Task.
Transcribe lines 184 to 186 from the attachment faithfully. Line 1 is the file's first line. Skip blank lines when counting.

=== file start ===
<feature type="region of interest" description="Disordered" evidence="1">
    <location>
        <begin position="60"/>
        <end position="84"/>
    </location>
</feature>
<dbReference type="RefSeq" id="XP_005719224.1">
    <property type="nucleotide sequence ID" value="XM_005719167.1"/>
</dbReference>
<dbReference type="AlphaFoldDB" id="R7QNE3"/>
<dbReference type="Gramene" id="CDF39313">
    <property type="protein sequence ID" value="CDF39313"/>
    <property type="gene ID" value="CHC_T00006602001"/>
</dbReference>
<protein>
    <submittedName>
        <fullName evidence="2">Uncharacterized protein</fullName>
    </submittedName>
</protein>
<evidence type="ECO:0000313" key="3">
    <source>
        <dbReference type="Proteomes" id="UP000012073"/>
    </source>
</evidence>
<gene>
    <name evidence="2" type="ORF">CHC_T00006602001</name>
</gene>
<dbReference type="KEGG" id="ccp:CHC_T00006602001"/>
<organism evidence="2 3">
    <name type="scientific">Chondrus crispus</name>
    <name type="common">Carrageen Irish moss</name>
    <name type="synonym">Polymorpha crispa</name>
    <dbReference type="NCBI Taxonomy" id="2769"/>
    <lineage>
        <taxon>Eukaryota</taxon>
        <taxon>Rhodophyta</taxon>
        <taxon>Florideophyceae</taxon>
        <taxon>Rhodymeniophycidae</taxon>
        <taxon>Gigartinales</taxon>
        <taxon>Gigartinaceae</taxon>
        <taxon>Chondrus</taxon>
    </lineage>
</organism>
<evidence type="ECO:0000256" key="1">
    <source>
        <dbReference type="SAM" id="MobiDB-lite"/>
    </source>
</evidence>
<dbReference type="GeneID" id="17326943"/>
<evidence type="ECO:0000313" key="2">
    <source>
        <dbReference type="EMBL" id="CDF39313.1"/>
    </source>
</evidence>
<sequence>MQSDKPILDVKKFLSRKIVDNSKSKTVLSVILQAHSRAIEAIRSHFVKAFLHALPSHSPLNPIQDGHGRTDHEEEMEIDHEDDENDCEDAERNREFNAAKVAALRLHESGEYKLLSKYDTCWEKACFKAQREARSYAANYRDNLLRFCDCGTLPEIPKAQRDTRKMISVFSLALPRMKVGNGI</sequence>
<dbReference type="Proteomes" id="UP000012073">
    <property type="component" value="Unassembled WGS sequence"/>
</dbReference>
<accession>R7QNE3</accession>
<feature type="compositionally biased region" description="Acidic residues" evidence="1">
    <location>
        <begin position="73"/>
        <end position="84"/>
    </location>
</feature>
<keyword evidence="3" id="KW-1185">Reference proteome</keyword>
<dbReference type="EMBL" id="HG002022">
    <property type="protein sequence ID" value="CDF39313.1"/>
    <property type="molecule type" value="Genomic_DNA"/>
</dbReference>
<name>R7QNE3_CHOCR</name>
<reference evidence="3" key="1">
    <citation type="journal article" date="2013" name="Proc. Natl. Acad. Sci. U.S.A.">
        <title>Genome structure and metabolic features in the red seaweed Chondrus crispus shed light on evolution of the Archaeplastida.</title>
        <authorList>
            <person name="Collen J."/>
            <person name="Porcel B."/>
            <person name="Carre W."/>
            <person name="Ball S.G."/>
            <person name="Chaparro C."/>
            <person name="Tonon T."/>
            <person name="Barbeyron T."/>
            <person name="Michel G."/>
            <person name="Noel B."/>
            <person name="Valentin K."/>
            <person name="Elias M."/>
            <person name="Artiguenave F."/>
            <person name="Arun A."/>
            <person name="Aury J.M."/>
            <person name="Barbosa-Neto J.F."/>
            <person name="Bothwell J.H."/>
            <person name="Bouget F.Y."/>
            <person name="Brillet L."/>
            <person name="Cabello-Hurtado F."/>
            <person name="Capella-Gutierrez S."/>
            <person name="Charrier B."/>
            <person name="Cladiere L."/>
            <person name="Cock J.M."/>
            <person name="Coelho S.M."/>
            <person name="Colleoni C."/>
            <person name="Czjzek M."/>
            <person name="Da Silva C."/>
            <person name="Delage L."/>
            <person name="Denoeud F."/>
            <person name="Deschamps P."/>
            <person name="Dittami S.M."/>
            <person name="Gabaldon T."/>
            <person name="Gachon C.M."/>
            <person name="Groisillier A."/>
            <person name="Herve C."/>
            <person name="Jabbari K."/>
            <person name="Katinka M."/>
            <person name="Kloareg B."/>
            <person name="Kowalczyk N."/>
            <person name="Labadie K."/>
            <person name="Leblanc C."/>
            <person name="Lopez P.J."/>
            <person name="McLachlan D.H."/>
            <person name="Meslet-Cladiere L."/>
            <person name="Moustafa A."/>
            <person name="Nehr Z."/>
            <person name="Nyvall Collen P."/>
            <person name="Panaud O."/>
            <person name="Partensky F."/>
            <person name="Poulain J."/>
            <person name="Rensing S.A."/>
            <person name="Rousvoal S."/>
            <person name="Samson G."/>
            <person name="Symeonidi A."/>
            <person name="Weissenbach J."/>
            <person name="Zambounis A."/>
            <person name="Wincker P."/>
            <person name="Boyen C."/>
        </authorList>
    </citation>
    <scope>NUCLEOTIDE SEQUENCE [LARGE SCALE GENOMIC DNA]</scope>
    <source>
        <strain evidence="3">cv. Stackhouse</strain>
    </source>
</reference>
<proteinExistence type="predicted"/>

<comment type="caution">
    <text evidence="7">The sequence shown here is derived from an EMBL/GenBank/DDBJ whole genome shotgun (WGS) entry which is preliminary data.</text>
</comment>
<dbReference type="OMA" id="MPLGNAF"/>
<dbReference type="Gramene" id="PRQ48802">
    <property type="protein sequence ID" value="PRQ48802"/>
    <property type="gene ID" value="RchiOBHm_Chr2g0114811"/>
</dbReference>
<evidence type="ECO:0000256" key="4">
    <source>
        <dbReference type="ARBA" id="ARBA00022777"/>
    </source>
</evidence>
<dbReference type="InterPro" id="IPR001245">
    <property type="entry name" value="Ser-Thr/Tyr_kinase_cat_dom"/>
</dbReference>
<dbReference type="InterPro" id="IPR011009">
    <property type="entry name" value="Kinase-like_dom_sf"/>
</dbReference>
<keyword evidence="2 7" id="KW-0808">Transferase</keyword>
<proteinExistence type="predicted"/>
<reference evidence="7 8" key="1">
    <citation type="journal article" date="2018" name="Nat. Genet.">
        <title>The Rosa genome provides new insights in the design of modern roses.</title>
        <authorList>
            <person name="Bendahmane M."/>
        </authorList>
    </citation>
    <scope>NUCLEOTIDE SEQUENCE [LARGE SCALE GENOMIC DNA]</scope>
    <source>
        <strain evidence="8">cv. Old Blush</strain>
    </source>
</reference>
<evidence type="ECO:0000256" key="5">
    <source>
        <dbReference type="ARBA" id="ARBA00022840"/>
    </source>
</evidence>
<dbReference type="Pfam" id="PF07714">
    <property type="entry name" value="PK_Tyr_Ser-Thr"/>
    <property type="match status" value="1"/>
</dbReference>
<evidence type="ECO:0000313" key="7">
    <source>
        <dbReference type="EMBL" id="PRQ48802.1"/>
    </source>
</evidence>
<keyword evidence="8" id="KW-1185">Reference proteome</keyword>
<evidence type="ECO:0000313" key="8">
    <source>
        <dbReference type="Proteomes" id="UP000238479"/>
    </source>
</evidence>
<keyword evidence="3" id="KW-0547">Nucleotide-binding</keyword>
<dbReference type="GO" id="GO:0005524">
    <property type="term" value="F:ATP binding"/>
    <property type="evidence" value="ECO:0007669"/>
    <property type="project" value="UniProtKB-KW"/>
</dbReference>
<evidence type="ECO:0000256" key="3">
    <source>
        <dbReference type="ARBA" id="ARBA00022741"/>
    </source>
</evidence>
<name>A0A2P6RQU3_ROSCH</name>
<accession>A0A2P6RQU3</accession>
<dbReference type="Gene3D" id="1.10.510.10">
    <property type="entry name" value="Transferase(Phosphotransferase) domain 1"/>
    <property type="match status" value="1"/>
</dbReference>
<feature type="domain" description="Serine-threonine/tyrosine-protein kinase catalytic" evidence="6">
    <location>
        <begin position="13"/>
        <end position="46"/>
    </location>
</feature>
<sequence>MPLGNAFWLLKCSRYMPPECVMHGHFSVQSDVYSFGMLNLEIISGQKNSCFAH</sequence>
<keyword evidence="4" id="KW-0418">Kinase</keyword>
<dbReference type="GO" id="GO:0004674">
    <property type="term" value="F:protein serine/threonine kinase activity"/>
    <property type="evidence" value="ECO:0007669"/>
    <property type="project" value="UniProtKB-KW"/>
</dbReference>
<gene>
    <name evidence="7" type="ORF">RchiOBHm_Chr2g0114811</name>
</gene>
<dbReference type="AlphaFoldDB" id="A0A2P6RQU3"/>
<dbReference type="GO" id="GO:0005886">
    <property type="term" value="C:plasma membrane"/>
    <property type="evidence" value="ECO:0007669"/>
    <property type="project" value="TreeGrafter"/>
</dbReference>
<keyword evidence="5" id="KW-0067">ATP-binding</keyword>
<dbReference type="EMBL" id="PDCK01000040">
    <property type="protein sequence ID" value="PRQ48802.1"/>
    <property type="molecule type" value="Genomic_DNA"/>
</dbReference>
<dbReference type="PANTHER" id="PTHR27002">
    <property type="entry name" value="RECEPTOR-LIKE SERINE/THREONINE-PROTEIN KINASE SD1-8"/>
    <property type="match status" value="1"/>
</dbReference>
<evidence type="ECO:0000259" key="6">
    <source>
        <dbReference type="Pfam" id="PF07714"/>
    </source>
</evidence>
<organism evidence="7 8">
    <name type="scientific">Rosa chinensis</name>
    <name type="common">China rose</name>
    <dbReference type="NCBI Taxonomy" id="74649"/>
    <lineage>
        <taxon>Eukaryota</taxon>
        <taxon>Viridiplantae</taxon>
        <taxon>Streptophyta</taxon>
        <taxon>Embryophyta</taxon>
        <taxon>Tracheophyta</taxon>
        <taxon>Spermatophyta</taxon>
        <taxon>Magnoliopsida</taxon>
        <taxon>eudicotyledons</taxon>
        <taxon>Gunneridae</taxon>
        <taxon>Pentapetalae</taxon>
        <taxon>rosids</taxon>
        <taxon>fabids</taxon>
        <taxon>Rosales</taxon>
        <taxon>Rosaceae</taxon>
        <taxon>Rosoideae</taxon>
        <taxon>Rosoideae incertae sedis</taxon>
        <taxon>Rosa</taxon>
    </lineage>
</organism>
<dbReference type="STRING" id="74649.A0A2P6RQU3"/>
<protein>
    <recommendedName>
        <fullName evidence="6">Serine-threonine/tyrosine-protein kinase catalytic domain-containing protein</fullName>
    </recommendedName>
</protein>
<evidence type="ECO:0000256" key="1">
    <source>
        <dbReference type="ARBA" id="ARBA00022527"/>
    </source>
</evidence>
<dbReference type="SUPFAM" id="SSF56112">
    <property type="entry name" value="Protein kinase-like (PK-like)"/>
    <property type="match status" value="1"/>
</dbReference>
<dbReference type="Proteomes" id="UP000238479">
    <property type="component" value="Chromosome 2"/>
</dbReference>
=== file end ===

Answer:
<evidence type="ECO:0000313" key="7">
    <source>
        <dbReference type="EMBL" id="PRQ48802.1"/>